Over our time tracking cover songs (13 years this month!), we’ve written about hundreds of new tribute albums, across reviews, news stories, and, when they’re good enough, our best-of-the-year lists. We also have looked back on plenty of great tribute albums from the past in our Cover Classics series. But we’ve never pulled it all together – until now.
Welcome to Cover Me Q&A, where we take your questions about cover songs and answer them to the best of our ability.
Ray Padgett founded Cover Me in 2007. He has a book about cover songs coming out in October (see #9 below) which you can preorder at Amazon.
For the past two weeks, our writers have been writing about the ten cover songs that matter the most to them (catch up here). I will be doing the same, but for me, the list is slightly different. I founded this site ten years ago this year, and the covers that are the most important to me double as the covers that are most important to Cover Me.
Any cover I’ve loved for the past decade has made its way to Cover Me, and many of Cover Me’s milestones became important covers to me – even ones that are basically coincidences. I don’t know how well I’d remember Lucinda Williams’ Shel Silverstein cover otherwise (though it’s worth remembering), but because premiering it was our first post of months of work re-designing and re-launching the site from scratch (RIP covermesongs.blogspot.com), it holds a special place in my heart.
So here are the songs that matter the most to me, which double as a history of this website from its inception to today. Whether you started reading us last week or last decade, thanks for you support all these years. See you in another ten.
– Ray Padgett
Under the Radar shines a light on lesser-known cover artists. If you’re not listening to these folks, you should. Catch up on past installments here.
Dan Bern should not be under anyone’s radar. Not only is he an incredibly prolific songwriter — only a small fraction of the thousand or so that he has acknowledged writing have been officially released — he is also an artist, a poet, a novelist, a children’s book author, and a filmmaker. His stage banter and lyrics are funny enough that he could definitely do standup. He has written songs for movies and television, and is a pioneer in online performing. He tours constantly, and what with all of those songs, he probably never plays the same set twice.
In Memoriam pays tribute to those who have left this world, and the songs they left us to remember them by.
Where I come from, Shel Silverstein was a demigod. —David Mamet
Shel Silverstein was the unofficial poet laureate of everyone’s childhood. His books — The Giving Tree, A Light In the Attic, Where the Sidewalk Ends — were instrumental in showing that kids could handle some of the adult themes in life without becoming degenerates, or maybe even that it was okay to be a degenerate. That’s not to say the bluenoses didn’t try to stop him: A Light in the Attic placed midway in the top 100 books banned from the 1990’s. Some bristled at Silverstein’s adult side, even though he saved his more salacious material for songs and adult poems that weren’t meant for children. That material is definitely a product of the sixties and seventies, detailing everything from every sexual fetish imaginable (“Freakin’ At the Freakers Ball”) to every drug available (“The Perfect High”). Some of it we’ll feature today, the 14th anniversary of his death (or at least of the day they found his body). Read on.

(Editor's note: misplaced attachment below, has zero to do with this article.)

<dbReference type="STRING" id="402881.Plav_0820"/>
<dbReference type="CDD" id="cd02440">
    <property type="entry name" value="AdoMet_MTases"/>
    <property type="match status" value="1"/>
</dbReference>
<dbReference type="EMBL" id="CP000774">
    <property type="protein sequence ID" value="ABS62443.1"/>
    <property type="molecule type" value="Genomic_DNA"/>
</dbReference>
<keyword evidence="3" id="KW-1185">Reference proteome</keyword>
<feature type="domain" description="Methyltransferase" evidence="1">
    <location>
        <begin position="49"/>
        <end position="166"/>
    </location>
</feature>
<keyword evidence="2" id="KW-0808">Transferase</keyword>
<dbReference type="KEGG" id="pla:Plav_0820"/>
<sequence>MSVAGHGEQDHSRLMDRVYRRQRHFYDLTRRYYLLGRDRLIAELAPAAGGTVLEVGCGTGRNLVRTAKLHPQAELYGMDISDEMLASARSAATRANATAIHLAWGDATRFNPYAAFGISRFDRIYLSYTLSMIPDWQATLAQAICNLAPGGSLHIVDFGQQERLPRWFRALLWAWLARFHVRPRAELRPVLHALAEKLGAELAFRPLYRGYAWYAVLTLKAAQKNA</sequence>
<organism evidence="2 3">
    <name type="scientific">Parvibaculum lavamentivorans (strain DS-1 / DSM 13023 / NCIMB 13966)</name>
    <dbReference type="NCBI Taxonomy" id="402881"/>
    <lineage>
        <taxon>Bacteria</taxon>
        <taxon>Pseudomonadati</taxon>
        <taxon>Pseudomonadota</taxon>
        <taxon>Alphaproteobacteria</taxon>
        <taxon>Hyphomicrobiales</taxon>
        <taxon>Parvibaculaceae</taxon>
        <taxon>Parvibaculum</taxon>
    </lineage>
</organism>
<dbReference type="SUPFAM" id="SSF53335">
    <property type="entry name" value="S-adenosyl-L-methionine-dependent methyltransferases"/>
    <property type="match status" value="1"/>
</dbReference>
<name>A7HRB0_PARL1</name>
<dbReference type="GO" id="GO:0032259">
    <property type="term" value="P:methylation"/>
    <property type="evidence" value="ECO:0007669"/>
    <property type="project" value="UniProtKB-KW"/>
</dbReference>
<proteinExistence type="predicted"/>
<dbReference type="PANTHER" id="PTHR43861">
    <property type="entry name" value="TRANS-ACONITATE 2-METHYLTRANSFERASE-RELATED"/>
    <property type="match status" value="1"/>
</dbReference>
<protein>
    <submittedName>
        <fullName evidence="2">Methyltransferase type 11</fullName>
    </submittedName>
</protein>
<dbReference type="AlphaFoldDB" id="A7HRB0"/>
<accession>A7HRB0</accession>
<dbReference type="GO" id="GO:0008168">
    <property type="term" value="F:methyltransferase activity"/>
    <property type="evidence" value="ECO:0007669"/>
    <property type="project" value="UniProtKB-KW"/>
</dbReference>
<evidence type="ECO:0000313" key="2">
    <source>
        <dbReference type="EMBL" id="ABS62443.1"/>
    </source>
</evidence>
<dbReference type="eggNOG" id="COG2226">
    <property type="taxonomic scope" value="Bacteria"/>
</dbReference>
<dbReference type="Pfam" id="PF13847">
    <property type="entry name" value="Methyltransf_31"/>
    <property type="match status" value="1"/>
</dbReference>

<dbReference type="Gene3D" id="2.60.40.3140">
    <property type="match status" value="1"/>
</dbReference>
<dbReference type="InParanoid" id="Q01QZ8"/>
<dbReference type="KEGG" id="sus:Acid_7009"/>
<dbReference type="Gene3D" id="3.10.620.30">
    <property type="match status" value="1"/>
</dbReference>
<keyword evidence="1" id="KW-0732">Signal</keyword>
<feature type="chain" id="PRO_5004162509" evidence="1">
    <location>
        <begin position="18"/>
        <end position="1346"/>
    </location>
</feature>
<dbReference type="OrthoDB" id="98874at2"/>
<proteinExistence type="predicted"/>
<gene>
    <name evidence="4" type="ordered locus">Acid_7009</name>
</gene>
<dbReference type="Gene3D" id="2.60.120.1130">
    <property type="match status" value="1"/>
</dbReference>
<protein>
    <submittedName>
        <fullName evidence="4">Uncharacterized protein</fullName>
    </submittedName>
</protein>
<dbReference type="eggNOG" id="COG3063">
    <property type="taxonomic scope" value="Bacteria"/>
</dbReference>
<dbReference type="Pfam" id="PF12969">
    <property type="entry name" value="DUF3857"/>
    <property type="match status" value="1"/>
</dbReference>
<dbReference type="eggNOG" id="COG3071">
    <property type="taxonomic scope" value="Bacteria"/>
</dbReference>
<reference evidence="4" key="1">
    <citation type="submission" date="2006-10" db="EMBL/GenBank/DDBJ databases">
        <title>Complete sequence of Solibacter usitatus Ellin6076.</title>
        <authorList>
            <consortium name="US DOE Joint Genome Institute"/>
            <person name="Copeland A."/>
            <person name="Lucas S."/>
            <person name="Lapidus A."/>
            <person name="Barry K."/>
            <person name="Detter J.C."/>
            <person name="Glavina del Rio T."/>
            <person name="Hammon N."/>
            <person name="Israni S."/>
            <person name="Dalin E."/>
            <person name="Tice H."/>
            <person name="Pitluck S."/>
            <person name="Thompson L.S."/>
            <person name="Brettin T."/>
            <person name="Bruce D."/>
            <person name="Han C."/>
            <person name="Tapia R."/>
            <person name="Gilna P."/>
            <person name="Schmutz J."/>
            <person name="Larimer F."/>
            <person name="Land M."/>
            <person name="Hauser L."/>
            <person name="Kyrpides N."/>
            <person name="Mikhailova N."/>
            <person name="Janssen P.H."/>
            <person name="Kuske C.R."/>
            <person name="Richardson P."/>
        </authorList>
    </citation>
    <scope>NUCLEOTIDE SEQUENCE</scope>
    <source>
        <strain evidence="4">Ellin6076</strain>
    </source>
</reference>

This past weekend held the final two nights of My Morning Jacket’s epic five-night NYC stand. As we’ve already seen after Night 1 (The Tennessee Night), Night 2 (At Dawn), and Night 3 (It Still Moves), the band performed one of their albums in full every night. Refusing to repeat any songs, they encored not with other album tracks, but with rare and unreleased b-sides and covers.
Their shortest disc, Friday night’s Z saw the most epic encore. Eight songs, five of them covers, one of those over ten minutes long. The quintet roared through recent tunes like Shel Silverstein’s “Lullabys, Legends, and Lies” (download the studio recording here) and classic covers like the Who’s “A Quick One While He’s Away.” View the full set list below and watch videos/download MP3s of the ten-minute version of George Michael‘s “Careless Whisper” and “Lullabys.” Other songs added as video surfaces.
Check back this afternoon for Night 5: Evil Urges.
Generations of young people have grown up on Shel Silverstein’s poetry, but many may not know he was also a prolific songwriter. When not churning out classic anthologies like Where the Sidewalk Ends, he penned hits for Johnny Cash (“A Boy Named Sue”) and Dr. Hook (“The Cover of the Rolling Stone”). Twistable, Turnable Man: A Musical Tribute to the Songs of Shel Silverstein cements Silverstein’s songwriting legacy with fifteen new covers by artists old (Kris Kristofferson, John Prine) and new (My Morning Jacket, Andrew Bird).